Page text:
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Pepper Money removes commercial finance clawbacks

by Adrian Suljanovic9 minute read

The non-bank lender has announced the removal of clawbacks for its commercial finance products during a time of strong growth in the commercial property market.

Pepper Money has also announced that it will be simplifying its fee structures on commercial products, supporting more brokers diversify their businesses, and make the non-bank lender “easy to do business with”.

The removal of clawbacks for its commercial lending products has come into effect as of 1 February 2023.

The non-bank lender stated that the change was made during a time when there are strong signs the commercial property market is positioned for growth.

According to Pepper Money, reports show that the number of mortgage brokers writing commercial finance loans has increased by almost 15 per cent between the October 2021 and March 2022 period.

Additionally, the value of commercial loans settled by mortgage brokers reached its “highest ever” value at $15.98 billion, an increase of $5.71 billion or 55.5 per cent year-on-year.

Pepper Money has also increased its ability to fund both metro and non-metro areas due to the growing demand for commercial lending.

General manager mortgages and commercial at Pepper Money Barry Saoud stated commercial lending settlements have accelerated, along with borrower profiles shifting.

“Pepper Money is committed to supporting brokers to meet the growing demand by removing commercial lending clawbacks on early payouts.

“We’re backing the growing number of brokers that are diversifying their offering and supporting another SME’s business.

“There is no substitute for the commitment brokers provide to their SME clients, so we have taken this step. We listened, so we know this is a welcome change for our broker partners who are writing commercial deals,” Mr Saoud added.

This move has elicited positive reactions from the industry.

Senior lending adviser at the Lending Association QLD Andrew Psalti said: “We love dealing with alternative commercial solutions that make sense.”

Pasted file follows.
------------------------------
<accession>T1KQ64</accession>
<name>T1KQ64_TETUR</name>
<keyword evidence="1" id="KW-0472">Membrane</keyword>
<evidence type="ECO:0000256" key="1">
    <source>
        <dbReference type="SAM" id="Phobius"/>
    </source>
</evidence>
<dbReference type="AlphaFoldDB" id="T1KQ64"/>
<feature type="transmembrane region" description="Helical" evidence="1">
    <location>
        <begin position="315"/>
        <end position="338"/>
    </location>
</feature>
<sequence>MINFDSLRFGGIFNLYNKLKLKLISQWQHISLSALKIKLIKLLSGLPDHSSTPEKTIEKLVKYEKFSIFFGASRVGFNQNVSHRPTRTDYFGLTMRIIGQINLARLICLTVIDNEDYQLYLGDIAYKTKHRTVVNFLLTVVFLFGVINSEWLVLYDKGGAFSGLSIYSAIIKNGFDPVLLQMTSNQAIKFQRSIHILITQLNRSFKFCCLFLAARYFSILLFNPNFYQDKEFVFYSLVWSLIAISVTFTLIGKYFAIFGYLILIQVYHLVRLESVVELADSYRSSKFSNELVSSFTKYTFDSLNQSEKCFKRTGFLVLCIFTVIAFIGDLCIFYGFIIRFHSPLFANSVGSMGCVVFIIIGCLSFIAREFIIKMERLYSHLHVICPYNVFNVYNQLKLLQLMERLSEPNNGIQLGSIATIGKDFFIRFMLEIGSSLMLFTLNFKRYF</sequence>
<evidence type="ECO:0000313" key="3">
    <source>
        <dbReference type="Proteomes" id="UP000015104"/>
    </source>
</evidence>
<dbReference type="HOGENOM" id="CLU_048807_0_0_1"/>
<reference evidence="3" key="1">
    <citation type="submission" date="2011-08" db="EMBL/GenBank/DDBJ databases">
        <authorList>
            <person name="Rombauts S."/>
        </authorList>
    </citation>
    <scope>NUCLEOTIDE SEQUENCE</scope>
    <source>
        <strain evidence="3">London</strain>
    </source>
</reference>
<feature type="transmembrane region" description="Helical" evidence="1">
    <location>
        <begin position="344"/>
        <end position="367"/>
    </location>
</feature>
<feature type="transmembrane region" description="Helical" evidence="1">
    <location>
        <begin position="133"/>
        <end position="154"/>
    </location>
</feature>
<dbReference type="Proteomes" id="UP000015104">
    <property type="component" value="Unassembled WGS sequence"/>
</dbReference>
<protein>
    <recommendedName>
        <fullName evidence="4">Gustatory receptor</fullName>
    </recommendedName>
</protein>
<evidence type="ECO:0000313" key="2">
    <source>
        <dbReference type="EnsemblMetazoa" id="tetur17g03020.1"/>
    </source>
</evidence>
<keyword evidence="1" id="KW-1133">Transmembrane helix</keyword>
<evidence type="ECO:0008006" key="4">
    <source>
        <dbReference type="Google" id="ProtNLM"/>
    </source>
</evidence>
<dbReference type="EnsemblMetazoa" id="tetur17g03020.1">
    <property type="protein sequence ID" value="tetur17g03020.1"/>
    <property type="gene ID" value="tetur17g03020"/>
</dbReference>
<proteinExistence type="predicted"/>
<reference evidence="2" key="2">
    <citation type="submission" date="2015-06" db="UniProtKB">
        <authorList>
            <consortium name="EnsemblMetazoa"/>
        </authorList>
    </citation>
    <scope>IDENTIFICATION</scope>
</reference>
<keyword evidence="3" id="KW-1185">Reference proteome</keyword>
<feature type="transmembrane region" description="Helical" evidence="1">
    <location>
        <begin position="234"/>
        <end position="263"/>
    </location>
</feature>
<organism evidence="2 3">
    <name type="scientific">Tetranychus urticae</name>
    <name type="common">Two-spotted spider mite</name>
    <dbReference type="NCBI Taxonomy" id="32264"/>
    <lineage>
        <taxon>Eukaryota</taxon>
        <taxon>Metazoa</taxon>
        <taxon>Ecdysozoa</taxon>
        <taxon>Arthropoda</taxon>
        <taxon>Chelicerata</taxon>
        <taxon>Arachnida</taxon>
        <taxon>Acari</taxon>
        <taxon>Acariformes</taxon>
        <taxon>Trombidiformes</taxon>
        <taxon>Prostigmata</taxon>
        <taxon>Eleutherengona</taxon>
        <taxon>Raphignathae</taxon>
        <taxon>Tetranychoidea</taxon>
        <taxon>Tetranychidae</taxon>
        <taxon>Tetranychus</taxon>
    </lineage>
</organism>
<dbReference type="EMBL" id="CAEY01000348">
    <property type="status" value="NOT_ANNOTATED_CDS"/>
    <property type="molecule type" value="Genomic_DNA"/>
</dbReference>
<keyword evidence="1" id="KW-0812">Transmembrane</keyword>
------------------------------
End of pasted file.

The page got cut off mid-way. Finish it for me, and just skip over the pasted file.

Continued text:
“Pepper Money gives us just that. The removal of clawbacks and reduction in legal fees will only make the offer more compelling.”

Director of Pftiz Financial and Business Solutions, Sonja Pfitz said: “Pepper has made it easy to do business with, from removing clawbacks, reduced fees, flexible options, and allowing brokers to talk directly to our credit managers - which is really important to ensure we as the broker are able to tell that customer’s story directly to the credit manager if there are any questions.”

Why are clawbacks an issue?

The Adviser has recently covered the issue of clawbacks in a feature for the February edition of the magazine.

2022 saw record levels of home buying activity amid record-low interest rates, which kept brokers busy during the start of the year.

Along with that, broker market share also hit a new record, surpassing 70 per cent for the first time, according to the Mortgage and Finance Association of Australia (MFAA).

Record-high cashback offers also flooded the market, seeing some lenders offering up to $10,000 to borrowers.

However, while brokers have demonstrated their value to borrowers, their actual value is being eroded by clawbacks. With refinancing hitting a boom period, the issue of clawback has taken some brokers to a breaking point.

Clawbacks were first introduced following the abolition of exit fees back in 2010 as a measure for banks to be able to recoup the cost of entering into a credit contract if it was refinanced externally, along with reducing the likelihood of brokers churning loans to gain a new upfront commission.

While most brokers agree that clawbacks are fair if a loan is lost due to their own doing, it’s universally acknowledged that it isn’t fair when a loan is lost due to a change in circumstance.

The top reasons brokers list if a borrower breaks their loan is due to the three D’s: divorce, disputes and death.

Broker Gary Eckel from CommRural Lending told The Adviser that he had arranged a $2 million commercial loan for a client who passed away within 12 months of the deal. This resulted in the security being sold and the loan being paid out.

“We spent a lot of time and effort to arrange the loan and the bank clawed back 100 per cent of the commission,” he told The Adviser.

“… We were charged an application fee of 0.5 per cent as well as normal ongoing admin charges. We ended up with nothing.

“Surely that is unfair. Why should we be penalised?”

[RELATED: Claws out]

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